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Oakland Mayor Fails to Acknowledge One Key Point in Responding to Criticism Over Rising Crime

AP Photo/Ben Margot

In addressing criticism over Oakland’s “uptick in crime,” Mayor Sheng Thao noted that the problem "is not unique" to the city. What is different, however, is that there has been a double digit increase in both robberies and carjackings from a year ago, though homicide rates are down. 


The situation has gotten so bad the local NAACP chapter recently called on the city to declare a state of emergency, which Thao laughingly dismissed in a press conference. 

"A state of emergency? I am the mayor of Oakland. This is why I was able to call the governor directly, and this now why we have the resources of [California Highway Patrol] here in the city of Oakland," Thao said.  

She said Oakland is investing in violence prevention programs and is embracing a “whole-city type of partnership” to address crime.  

She says the CHP has been successfully working in areas along the freeways and in some high crime areas. And she points out that Oakland currently has the highest number of police officers in uniform over the past three years. In addition, she says they are working on ways to increase the police department's capabilities to investigate.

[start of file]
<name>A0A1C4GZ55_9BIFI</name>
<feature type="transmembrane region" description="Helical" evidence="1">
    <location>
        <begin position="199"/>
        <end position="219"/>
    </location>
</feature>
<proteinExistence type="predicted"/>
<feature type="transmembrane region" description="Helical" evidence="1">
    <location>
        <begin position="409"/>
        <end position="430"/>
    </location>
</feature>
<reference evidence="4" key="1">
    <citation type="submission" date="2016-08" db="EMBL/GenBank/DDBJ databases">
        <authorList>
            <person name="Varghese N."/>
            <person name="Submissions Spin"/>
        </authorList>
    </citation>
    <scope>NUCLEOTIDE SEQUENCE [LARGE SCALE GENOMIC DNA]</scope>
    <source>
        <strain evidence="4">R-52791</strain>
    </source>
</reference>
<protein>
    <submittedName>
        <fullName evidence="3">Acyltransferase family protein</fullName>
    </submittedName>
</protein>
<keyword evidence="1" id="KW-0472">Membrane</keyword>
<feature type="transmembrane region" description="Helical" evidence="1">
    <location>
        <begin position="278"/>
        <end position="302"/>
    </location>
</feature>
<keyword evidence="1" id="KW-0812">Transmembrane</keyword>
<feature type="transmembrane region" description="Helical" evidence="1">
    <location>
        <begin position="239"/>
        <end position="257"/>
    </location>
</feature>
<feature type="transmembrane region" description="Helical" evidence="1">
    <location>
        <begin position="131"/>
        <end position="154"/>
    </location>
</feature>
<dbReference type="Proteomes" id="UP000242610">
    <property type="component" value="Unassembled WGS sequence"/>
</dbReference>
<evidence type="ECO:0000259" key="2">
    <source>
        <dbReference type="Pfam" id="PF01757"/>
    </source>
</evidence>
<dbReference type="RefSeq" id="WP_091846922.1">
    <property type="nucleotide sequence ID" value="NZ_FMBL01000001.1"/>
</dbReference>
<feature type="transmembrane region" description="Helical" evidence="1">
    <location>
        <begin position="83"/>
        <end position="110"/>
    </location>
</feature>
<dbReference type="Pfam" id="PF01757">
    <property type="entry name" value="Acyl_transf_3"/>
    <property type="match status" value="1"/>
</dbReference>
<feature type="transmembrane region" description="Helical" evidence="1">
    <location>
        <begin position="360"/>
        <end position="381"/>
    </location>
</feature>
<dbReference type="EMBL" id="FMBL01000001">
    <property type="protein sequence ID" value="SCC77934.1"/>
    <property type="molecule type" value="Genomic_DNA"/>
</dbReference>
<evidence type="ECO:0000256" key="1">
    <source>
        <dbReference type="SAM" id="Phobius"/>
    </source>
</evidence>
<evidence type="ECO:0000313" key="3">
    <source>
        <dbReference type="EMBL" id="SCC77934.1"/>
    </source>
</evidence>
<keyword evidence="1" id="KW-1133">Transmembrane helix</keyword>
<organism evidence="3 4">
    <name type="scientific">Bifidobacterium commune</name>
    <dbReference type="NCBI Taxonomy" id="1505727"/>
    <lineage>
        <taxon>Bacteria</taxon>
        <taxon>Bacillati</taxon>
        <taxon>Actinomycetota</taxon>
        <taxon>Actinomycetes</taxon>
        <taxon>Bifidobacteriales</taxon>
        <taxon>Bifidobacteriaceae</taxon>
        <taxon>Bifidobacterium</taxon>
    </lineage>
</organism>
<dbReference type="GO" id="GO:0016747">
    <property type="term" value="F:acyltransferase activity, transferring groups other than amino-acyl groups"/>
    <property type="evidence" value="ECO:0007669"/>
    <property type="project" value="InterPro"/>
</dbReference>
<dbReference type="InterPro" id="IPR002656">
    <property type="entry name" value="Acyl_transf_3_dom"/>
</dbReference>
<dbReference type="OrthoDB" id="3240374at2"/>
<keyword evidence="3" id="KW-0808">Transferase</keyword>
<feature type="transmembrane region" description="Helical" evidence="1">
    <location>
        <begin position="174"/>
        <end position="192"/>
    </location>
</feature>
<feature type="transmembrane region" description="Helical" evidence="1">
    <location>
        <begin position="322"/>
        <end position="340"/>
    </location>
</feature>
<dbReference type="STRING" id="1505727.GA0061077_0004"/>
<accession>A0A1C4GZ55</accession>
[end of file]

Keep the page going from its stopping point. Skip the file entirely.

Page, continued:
"To actually catch the perpetrators, that means we have to have to the manpower for that," explains Mayor Thao. "We are talking about how do we free up our officers, whether it's civilianizing some positions, so we can get more officers doing investigative work."

But there remains one key vacancy: chief of police. Mayor Thao fired Chief LeRonne Armstrong in Feb. for allegedly failing to discipline officers for misconduct. She says the process to hire a new chief begins with the police commission.

"Their job is to actually go through the hiring process, and they are to refer three top candidates to my office. To this day, I have not yet received those referrals," says Thao. (ABC 7)


While Thao has previously warned criminals that they "will be caught," critics highlighted what she didn't say. 

The Oakland NAACP's letter to city officials emphasized this point. 

"Failed leadership, including the movement to defund the police, our District Attorney’s unwillingness to charge and prosecute people who murder and commit life-threatening serious crimes, and the proliferation of anti-police rhetoric have created a heyday for Oakland criminals," the letter said. 

Referring to their letter, Thao said Tuesday she "would love to hear what their solutions are instead of just attacks."

She went on to claim residents will begin to "see real results" in the near future. 

“My team has been working day and night to really find the real solutions so that we can implement and see real results,” she said. “That doesn’t happen overnight, unfortunately. But I promise you that you will start seeing some of those results as we move forward towards next year.”


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